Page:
• Family History

  • Psychosocial History


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Differential Diagnosis

Depression,OCD

  • CNS tumors

  • Endocrinologic disorders-IDDM, Hyperthyroidism, Addison’s

  • GI disorders-IBD,malabsorption

  • Chronic infections,SLE,Malignancy


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Diagnostic Criteria-Anorexia

  • Refusal or inability to maintain body weight over a minimum normal weight

  • Intense fear of gaining weight despite being underweight

  • Disturbance in perception of body shape

  • Absence of three consecutive menstrual cycles


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Diagnostic Criteria-Bulimia

  • Minimum of 2 binge-eating episodes weekly for 3 months/recurrent binge eating

  • A feeling of lack of control over binge-eating behavior

  • Regular use of self-induced vomiting, laxatives,diuretics,strict dieting,fasting,or vigorous exercise to prevent weight gain

  • Disturbance of body shape perception


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Diagnostic Criteria-Eating Disorder Not Otherwise Specified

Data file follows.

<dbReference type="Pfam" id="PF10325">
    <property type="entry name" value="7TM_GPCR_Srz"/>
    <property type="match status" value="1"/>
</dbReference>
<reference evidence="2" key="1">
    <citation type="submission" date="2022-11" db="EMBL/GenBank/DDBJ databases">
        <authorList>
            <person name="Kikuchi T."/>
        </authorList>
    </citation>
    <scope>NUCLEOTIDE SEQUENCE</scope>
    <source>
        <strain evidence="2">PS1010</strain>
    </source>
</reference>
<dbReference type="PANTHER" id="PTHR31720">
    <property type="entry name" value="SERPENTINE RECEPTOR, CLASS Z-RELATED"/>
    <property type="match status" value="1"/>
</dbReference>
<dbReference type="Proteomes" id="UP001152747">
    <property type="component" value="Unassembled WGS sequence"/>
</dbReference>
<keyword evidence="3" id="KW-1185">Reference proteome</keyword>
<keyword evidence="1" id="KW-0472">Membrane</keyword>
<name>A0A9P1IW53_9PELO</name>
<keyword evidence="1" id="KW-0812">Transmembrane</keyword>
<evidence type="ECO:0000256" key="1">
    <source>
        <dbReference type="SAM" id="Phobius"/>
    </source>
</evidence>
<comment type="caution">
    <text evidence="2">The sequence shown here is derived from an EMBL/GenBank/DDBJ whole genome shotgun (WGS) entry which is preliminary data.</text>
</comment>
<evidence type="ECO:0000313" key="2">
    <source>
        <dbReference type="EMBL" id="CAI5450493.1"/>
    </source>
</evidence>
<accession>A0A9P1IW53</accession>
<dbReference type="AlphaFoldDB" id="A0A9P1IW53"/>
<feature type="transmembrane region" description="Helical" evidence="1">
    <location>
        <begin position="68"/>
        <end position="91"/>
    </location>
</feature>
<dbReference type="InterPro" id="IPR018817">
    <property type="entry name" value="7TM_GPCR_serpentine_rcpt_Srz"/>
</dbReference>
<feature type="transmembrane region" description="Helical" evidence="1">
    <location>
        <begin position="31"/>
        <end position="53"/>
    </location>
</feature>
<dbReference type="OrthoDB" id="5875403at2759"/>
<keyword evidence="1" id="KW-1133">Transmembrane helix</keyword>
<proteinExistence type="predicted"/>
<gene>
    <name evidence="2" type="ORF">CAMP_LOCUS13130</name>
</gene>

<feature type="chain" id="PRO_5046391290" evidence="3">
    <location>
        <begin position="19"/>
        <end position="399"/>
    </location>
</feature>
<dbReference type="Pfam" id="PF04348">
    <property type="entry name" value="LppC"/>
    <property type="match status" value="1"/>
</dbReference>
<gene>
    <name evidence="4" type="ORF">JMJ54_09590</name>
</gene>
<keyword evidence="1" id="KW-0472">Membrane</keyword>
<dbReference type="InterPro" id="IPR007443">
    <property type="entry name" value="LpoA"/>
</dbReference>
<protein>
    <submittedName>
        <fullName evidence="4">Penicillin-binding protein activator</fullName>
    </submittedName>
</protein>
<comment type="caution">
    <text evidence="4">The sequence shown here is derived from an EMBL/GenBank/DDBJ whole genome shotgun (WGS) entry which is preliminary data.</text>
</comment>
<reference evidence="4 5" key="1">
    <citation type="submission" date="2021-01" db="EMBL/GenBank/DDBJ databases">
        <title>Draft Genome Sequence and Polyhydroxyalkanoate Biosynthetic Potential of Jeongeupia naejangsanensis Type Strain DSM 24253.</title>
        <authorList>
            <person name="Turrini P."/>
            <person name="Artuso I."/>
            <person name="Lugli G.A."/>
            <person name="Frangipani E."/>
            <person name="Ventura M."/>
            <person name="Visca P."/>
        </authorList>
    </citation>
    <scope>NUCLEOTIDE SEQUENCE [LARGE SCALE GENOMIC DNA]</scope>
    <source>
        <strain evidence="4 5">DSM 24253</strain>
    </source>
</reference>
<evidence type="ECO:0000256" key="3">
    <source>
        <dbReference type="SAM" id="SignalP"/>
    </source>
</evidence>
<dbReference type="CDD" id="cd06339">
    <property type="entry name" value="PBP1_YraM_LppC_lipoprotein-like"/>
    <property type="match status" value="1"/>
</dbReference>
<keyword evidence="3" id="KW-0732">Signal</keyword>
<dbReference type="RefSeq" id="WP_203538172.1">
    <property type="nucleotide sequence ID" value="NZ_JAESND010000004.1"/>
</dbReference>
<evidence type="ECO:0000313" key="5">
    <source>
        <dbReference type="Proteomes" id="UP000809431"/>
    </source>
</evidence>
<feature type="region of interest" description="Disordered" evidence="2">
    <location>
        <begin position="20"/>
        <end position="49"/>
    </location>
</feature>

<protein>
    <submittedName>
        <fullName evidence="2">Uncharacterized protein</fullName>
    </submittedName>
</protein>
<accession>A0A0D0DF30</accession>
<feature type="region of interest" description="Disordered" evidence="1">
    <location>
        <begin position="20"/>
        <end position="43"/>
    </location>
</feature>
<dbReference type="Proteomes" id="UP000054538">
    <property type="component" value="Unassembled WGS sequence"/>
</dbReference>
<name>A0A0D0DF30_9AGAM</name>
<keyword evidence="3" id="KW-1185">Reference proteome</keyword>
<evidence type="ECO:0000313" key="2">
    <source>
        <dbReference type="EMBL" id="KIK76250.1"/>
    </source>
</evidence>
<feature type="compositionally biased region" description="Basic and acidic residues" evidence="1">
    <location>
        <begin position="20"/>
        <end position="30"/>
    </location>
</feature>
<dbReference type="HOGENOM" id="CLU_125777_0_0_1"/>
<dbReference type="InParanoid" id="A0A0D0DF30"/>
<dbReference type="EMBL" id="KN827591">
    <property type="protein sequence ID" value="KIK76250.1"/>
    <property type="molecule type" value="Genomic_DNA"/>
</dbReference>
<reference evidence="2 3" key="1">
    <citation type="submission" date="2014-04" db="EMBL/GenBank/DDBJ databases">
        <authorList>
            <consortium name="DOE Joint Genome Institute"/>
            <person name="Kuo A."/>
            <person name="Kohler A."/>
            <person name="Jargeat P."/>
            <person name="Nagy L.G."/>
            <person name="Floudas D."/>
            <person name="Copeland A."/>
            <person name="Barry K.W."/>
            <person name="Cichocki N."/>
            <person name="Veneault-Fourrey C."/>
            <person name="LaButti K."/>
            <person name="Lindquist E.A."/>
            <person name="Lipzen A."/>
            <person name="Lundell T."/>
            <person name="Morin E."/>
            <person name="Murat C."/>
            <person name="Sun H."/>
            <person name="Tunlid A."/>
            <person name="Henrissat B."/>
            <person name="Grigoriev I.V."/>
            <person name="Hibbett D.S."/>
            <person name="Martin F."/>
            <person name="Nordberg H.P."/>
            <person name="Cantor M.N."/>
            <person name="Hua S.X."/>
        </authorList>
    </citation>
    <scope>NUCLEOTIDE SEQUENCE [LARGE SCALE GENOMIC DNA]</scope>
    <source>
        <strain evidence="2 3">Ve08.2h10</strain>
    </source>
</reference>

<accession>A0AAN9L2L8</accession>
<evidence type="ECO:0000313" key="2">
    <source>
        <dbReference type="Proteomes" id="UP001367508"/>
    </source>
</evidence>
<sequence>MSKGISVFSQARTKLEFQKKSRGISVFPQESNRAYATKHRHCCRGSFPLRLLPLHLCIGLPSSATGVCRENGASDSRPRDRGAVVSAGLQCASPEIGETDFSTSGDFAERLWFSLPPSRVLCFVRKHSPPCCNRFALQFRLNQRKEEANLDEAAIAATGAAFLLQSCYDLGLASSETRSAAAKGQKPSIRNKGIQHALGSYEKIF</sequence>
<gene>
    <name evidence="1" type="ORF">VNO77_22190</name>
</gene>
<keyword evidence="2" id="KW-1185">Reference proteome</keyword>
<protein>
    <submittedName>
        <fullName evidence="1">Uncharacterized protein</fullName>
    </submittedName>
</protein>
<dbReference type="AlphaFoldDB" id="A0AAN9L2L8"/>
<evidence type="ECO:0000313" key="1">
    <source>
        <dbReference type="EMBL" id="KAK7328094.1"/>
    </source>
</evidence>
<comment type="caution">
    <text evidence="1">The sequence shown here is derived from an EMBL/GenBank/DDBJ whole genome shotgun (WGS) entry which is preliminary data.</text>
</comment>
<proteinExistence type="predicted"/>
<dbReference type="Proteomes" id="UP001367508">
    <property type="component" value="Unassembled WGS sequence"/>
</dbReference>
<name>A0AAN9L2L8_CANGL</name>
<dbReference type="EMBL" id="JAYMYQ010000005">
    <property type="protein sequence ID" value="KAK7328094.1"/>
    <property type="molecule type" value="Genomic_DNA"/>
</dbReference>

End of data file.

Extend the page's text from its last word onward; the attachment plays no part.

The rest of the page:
• All of the criteria for Anorexia Nervosa are met except the individual has regular menses or weight is in the normal range.

  • All of the criteria for Bulimia Nervosa are met except binges less than twice a week or less than 3 months.

    3. Binge eating disorder- recurrent episodes of binge eating in the absence of the regular use of purging,etc


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Physical examination

  • Vital signs

  • Weight and height percentiles, BMI and weight percentile for ht

  • HEENT-dental erosion,parotid swelling

  • Thyroid

  • Cardiovascular-poor cap refill,bradycardia

  • Breasts-loss of fat


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Physical examination

  • Genitourinary-tanner stage

  • Abdominal-organomegaly